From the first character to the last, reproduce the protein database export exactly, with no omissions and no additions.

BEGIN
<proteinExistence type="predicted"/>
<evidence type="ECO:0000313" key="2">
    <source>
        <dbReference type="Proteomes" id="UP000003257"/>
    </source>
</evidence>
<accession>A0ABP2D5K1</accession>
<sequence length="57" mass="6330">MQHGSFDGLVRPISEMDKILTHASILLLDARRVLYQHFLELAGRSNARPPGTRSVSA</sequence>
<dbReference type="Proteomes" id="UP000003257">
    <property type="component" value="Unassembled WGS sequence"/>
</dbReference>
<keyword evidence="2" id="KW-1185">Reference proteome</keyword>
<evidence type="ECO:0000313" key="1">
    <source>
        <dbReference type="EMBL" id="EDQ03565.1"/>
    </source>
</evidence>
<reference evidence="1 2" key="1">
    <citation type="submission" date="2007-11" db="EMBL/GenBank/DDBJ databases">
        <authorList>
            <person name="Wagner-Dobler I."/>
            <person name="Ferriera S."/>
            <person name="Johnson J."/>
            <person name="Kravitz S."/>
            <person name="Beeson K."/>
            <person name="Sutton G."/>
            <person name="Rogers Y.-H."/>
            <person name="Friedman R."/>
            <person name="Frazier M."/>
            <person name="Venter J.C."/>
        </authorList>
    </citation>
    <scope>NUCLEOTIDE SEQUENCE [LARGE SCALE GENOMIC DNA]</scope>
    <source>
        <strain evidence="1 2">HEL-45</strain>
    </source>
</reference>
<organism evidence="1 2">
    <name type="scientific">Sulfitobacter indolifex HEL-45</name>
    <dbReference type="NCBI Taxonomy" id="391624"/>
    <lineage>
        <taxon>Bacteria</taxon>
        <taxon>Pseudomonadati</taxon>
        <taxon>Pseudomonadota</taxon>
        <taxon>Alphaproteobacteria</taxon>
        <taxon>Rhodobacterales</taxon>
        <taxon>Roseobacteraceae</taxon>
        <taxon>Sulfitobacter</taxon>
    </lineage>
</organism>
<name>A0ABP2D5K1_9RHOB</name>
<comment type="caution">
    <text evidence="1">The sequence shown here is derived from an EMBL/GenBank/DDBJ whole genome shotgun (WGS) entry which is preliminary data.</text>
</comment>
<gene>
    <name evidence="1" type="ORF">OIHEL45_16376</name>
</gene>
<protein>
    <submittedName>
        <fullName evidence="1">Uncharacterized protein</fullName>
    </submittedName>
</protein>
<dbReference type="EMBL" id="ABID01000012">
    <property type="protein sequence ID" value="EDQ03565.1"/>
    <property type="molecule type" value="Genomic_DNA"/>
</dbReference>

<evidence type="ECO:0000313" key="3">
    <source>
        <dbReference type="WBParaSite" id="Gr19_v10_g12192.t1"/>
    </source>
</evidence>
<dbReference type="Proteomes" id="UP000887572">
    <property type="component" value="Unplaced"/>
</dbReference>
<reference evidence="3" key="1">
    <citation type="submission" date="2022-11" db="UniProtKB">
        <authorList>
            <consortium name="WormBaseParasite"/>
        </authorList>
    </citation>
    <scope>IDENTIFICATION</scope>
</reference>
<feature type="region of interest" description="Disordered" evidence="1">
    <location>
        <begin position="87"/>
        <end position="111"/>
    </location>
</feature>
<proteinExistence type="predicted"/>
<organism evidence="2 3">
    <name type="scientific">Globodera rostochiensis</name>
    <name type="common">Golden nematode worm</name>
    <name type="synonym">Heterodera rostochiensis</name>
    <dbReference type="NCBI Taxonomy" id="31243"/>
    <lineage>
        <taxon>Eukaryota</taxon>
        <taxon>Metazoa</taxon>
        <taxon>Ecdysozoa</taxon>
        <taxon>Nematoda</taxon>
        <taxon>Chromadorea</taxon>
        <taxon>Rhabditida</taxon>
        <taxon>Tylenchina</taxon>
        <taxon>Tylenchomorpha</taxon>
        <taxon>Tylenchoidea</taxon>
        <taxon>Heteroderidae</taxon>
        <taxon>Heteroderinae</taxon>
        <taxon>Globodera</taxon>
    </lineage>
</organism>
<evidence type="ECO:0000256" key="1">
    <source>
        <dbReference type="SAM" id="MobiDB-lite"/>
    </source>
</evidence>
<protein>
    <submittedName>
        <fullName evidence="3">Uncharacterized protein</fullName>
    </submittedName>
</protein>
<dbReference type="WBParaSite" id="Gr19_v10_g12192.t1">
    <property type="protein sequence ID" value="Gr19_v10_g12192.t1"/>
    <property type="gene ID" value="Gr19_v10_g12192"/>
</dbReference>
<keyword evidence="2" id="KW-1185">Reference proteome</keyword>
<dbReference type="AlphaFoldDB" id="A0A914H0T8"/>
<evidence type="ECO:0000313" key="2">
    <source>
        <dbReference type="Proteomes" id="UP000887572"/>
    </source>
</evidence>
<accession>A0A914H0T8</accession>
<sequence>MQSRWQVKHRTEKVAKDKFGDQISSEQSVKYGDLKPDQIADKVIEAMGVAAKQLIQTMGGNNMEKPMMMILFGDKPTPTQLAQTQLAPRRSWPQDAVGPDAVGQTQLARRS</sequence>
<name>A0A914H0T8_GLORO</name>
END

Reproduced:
<proteinExistence type="predicted"/>
<evidence type="ECO:0000313" key="2">
    <source>
        <dbReference type="Proteomes" id="UP000003257"/>
    </source>
</evidence>
<accession>A0ABP2D5K1</accession>
<sequence length="57" mass="6330">MQHGSFDGLVRPISEMDKILTHASILLLDARRVLYQHFLELAGRSNARPPGTRSVSA</sequence>
<dbReference type="Proteomes" id="UP000003257">
    <property type="component" value="Unassembled WGS sequence"/>
</dbReference>
<keyword evidence="2" id="KW-1185">Reference proteome</keyword>
<evidence type="ECO:0000313" key="1">
    <source>
        <dbReference type="EMBL" id="EDQ03565.1"/>
    </source>
</evidence>
<reference evidence="1 2" key="1">
    <citation type="submission" date="2007-11" db="EMBL/GenBank/DDBJ databases">
        <authorList>
            <person name="Wagner-Dobler I."/>
            <person name="Ferriera S."/>
            <person name="Johnson J."/>
            <person name="Kravitz S."/>
            <person name="Beeson K."/>
            <person name="Sutton G."/>
            <person name="Rogers Y.-H."/>
            <person name="Friedman R."/>
            <person name="Frazier M."/>
            <person name="Venter J.C."/>
        </authorList>
    </citation>
    <scope>NUCLEOTIDE SEQUENCE [LARGE SCALE GENOMIC DNA]</scope>
    <source>
        <strain evidence="1 2">HEL-45</strain>
    </source>
</reference>
<organism evidence="1 2">
    <name type="scientific">Sulfitobacter indolifex HEL-45</name>
    <dbReference type="NCBI Taxonomy" id="391624"/>
    <lineage>
        <taxon>Bacteria</taxon>
        <taxon>Pseudomonadati</taxon>
        <taxon>Pseudomonadota</taxon>
        <taxon>Alphaproteobacteria</taxon>
        <taxon>Rhodobacterales</taxon>
        <taxon>Roseobacteraceae</taxon>
        <taxon>Sulfitobacter</taxon>
    </lineage>
</organism>
<name>A0ABP2D5K1_9RHOB</name>
<comment type="caution">
    <text evidence="1">The sequence shown here is derived from an EMBL/GenBank/DDBJ whole genome shotgun (WGS) entry which is preliminary data.</text>
</comment>
<gene>
    <name evidence="1" type="ORF">OIHEL45_16376</name>
</gene>
<protein>
    <submittedName>
        <fullName evidence="1">Uncharacterized protein</fullName>
    </submittedName>
</protein>
<dbReference type="EMBL" id="ABID01000012">
    <property type="protein sequence ID" value="EDQ03565.1"/>
    <property type="molecule type" value="Genomic_DNA"/>
</dbReference>

<evidence type="ECO:0000313" key="3">
    <source>
        <dbReference type="WBParaSite" id="Gr19_v10_g12192.t1"/>
    </source>
</evidence>
<dbReference type="Proteomes" id="UP000887572">
    <property type="component" value="Unplaced"/>
</dbReference>
<reference evidence="3" key="1">
    <citation type="submission" date="2022-11" db="UniProtKB">
        <authorList>
            <consortium name="WormBaseParasite"/>
        </authorList>
    </citation>
    <scope>IDENTIFICATION</scope>
</reference>
<feature type="region of interest" description="Disordered" evidence="1">
    <location>
        <begin position="87"/>
        <end position="111"/>
    </location>
</feature>
<proteinExistence type="predicted"/>
<organism evidence="2 3">
    <name type="scientific">Globodera rostochiensis</name>
    <name type="common">Golden nematode worm</name>
    <name type="synonym">Heterodera rostochiensis</name>
    <dbReference type="NCBI Taxonomy" id="31243"/>
    <lineage>
        <taxon>Eukaryota</taxon>
        <taxon>Metazoa</taxon>
        <taxon>Ecdysozoa</taxon>
        <taxon>Nematoda</taxon>
        <taxon>Chromadorea</taxon>
        <taxon>Rhabditida</taxon>
        <taxon>Tylenchina</taxon>
        <taxon>Tylenchomorpha</taxon>
        <taxon>Tylenchoidea</taxon>
        <taxon>Heteroderidae</taxon>
        <taxon>Heteroderinae</taxon>
        <taxon>Globodera</taxon>
    </lineage>
</organism>
<evidence type="ECO:0000256" key="1">
    <source>
        <dbReference type="SAM" id="MobiDB-lite"/>
    </source>
</evidence>
<protein>
    <submittedName>
        <fullName evidence="3">Uncharacterized protein</fullName>
    </submittedName>
</protein>
<dbReference type="WBParaSite" id="Gr19_v10_g12192.t1">
    <property type="protein sequence ID" value="Gr19_v10_g12192.t1"/>
    <property type="gene ID" value="Gr19_v10_g12192"/>
</dbReference>
<keyword evidence="2" id="KW-1185">Reference proteome</keyword>
<dbReference type="AlphaFoldDB" id="A0A914H0T8"/>
<evidence type="ECO:0000313" key="2">
    <source>
        <dbReference type="Proteomes" id="UP000887572"/>
    </source>
</evidence>
<accession>A0A914H0T8</accession>
<sequence>MQSRWQVKHRTEKVAKDKFGDQISSEQSVKYGDLKPDQIADKVIEAMGVAAKQLIQTMGGNNMEKPMMMILFGDKPTPTQLAQTQLAPRRSWPQDAVGPDAVGQTQLARRS</sequence>
<name>A0A914H0T8_GLORO</name>